2 μg of the plasmid pBR322 DNA was digested with 2 units each of the restriction enzymes BamHI and ClaI (New England BioLabs) in 20 μl of a reaction mixture [10 mM Tris-HCl (pH 8.0), 7 mM MgCl2, 100 mM NaCl, 2 mM 2-mercaptoethanol] at 37 C. for 2 hours, followed by 0.8% agarose slab gel electrophoresis under the conditions described in Reference Example 1. Thereafter, a 4.01 kb DNA fragment was separated from the gel by the method described in Reference Example 1.

500 ng of the above 4.01 kb DNA fragment, 500 ng of the above 1.4 kb DNA fragment and 50 ng of a synthetic adaptor ##STR2## phosphorylated at the 5' ends by the method described in Reference Example 1 were ligated together using T4 DNA ligase under the conditions described in Reference Example 1. The above adaptor was chemically synthesized by the phosphotriester method [Crea, R. et al., Proc. Natl. Acad. Sci. USA, 75, 5765 (1978)]. Using the reaction mixture, Escherichia coli 294 was transformed and a plasmid (pHBr P31) DNA consisting of the above three DNAs joined together was isolated from an ampicillin-resistant transformant (cf. FIG. 13).

1 μg of the plasmid pHBr P31 DNA was digested with 2 units of the restriction enzyme BamHI in 20 μl of a reaction mixture [10 mM Tris-HCl (pH 8.0), 7 mM MgCl2, 100 mM NaCl, 2 mM 2-mercaptoethanol] at 37 C. for 2 hours, followed by deproteinization with phenol and DNA precipitation by addition of cold ethanol (BamHI-digested pHBr P31).

500 ng of the BamHI-digested pHBr P31 was filled in with DNA polymerase I large fragment under the conditions described in Reference Example 1 to render the cohesive ends blunt, followed by deproteinization with phenol and DNA precipitation with cold ethanol. 300 ng of said DNA fragment and 50 ng of a PstI linker [5'-P-d(GCTGCAGC)] (New England BioLabs) phosphorylated at the 5' end by the method described in Reference Example 1 were ligated together under the conditions described in Reference Example 1 in the presence of T4 DNA ligase. Using the reaction mixture, Escherichia coli 294 was transformed, transformants were checked by the method described in Reference Example 1, and a plasmid, pHBrP31-17, in which the BamHI site of the plasmid pHBrP31 had been converted to a PstI site, was isolated (cf. FIG. 13).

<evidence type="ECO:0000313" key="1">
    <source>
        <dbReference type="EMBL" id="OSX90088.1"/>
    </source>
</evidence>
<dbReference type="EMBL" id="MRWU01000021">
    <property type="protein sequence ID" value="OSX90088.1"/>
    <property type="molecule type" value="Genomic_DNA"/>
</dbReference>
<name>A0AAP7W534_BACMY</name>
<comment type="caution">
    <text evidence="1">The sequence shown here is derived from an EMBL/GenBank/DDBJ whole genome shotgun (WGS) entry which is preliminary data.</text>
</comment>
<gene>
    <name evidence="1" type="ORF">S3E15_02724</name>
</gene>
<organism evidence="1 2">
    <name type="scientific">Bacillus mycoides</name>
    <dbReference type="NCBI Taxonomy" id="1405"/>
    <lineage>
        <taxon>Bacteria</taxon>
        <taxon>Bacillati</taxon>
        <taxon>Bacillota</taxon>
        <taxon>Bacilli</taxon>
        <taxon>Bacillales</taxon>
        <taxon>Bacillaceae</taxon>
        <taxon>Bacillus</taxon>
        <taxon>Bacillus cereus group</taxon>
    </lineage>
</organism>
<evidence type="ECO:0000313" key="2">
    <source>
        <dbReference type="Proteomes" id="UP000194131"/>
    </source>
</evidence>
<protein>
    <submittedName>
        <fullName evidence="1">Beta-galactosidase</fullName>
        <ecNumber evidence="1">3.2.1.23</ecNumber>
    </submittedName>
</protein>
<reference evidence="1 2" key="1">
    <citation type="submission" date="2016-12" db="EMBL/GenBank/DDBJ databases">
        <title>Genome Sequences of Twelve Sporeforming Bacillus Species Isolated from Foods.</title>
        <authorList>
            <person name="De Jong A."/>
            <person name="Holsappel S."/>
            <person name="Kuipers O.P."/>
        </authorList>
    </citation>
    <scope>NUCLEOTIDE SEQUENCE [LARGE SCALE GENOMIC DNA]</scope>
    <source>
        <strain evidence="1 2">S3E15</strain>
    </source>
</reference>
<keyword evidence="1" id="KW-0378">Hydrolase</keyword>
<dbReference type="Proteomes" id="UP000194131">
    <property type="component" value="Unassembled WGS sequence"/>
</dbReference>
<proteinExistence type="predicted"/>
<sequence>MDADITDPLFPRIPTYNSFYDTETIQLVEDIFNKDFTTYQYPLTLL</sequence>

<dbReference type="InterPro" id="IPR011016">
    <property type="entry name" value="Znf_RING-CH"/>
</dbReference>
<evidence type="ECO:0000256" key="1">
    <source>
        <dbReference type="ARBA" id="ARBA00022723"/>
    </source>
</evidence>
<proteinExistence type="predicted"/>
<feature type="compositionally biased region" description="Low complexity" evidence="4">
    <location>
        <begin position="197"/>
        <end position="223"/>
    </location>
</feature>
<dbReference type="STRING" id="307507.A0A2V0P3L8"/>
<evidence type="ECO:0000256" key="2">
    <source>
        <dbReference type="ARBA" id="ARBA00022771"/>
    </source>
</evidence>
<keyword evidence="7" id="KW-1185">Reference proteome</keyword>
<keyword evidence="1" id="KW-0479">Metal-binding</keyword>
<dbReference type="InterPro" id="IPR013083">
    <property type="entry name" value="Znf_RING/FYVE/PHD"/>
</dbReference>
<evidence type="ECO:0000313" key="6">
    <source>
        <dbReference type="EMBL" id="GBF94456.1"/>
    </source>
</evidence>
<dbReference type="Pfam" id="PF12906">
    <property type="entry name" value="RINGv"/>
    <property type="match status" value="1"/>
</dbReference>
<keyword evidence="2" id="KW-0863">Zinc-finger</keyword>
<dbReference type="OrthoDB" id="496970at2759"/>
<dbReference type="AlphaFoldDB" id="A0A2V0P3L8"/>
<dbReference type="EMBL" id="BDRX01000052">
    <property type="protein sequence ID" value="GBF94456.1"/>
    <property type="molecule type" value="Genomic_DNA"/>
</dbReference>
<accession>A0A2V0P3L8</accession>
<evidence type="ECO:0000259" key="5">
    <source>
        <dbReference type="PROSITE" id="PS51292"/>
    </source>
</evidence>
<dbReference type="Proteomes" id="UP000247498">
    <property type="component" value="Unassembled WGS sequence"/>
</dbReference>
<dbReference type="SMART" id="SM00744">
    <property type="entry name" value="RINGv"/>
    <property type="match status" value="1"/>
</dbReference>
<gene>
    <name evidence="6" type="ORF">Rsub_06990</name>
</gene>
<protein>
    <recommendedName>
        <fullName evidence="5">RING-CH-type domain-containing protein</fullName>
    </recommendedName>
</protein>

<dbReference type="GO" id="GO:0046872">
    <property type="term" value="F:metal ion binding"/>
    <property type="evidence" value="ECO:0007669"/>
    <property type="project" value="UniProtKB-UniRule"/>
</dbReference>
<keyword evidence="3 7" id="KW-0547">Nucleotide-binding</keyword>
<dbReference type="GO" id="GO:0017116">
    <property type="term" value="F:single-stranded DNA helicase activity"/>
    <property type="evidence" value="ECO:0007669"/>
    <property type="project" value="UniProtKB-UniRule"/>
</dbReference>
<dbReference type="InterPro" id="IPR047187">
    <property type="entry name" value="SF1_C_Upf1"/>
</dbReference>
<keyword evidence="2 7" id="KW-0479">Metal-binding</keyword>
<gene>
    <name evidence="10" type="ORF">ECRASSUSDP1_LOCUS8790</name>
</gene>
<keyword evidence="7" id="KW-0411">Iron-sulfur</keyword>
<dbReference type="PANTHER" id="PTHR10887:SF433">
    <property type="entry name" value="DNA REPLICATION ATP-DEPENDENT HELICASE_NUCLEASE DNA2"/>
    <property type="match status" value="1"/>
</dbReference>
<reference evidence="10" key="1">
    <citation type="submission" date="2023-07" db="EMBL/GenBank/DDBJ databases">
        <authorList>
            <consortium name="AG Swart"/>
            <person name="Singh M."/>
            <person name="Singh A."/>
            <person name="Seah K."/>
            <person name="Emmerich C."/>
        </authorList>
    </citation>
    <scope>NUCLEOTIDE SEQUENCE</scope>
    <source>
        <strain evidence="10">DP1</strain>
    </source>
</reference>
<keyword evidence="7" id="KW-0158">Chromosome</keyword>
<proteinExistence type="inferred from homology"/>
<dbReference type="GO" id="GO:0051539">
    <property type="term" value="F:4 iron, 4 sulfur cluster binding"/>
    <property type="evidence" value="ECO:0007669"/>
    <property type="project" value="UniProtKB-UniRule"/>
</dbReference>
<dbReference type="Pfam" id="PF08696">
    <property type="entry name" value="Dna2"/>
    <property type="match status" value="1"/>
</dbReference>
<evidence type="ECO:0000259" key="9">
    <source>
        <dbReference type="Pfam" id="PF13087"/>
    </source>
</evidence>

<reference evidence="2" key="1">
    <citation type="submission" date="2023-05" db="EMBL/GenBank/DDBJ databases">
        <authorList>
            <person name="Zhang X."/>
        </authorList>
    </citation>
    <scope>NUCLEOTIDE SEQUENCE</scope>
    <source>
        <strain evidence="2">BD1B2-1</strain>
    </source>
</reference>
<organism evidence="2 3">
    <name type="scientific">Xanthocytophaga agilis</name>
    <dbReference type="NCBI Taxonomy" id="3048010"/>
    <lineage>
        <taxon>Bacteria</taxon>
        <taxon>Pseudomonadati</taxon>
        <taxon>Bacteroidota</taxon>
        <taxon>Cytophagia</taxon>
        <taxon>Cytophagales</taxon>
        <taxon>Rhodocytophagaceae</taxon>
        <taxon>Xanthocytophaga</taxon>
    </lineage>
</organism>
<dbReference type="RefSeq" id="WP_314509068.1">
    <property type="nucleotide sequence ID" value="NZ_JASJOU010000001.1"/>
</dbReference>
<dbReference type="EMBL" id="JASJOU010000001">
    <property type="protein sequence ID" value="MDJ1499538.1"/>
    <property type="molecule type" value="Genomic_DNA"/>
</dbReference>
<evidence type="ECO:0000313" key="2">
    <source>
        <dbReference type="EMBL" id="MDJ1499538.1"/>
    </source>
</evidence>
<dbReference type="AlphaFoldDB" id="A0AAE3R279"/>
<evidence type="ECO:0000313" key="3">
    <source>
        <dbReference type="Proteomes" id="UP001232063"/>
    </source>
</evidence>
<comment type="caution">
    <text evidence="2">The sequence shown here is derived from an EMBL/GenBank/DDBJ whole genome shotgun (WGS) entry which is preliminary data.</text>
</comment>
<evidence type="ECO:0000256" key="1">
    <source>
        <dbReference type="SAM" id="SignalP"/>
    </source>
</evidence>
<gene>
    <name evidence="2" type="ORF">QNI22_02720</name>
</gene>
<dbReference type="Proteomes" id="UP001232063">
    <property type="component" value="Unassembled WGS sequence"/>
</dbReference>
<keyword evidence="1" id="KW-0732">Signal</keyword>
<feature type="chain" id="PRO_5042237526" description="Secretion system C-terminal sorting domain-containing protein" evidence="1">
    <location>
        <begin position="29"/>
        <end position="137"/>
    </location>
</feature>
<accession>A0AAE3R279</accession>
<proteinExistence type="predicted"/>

50 μg of said pHBr P31-17 was digested with 20 units each of the restriction enzymes ClaI and PstI (Takara Shuzo) in 100 μl of a reaction mixture [20 mM Tris-HCl (pH 7.5), 10 mM MgCl2, 50 mM (NH4)2 SO4 ] at 37 C. for 3 hours, followed by 1.0% agarose slab gel electrophoresis under the conditions described in Reference Example 1. After electrophoresis, a 1.42 kb DNA fragment was separated from the gel by the method described in Reference Example 1.

50 μg of the expression vector pTRP 771 described in Japanese Patent Unexamined Publication No. 201796/1983 and Nucleic Acids Res., 11, 3581 (1983) was digested with the restriction enzymes ClaI and PstI in 100 μl of the above-mentioned reaction mixture under the same conditions. The reaction mixture was subjected to 1.0% agarose slab gel electrophoresis under the conditions described in Reference Example 1. After electrophoresis, a 3.3 kb DNA fragment was separated from the gel by the method described in Reference Example 1.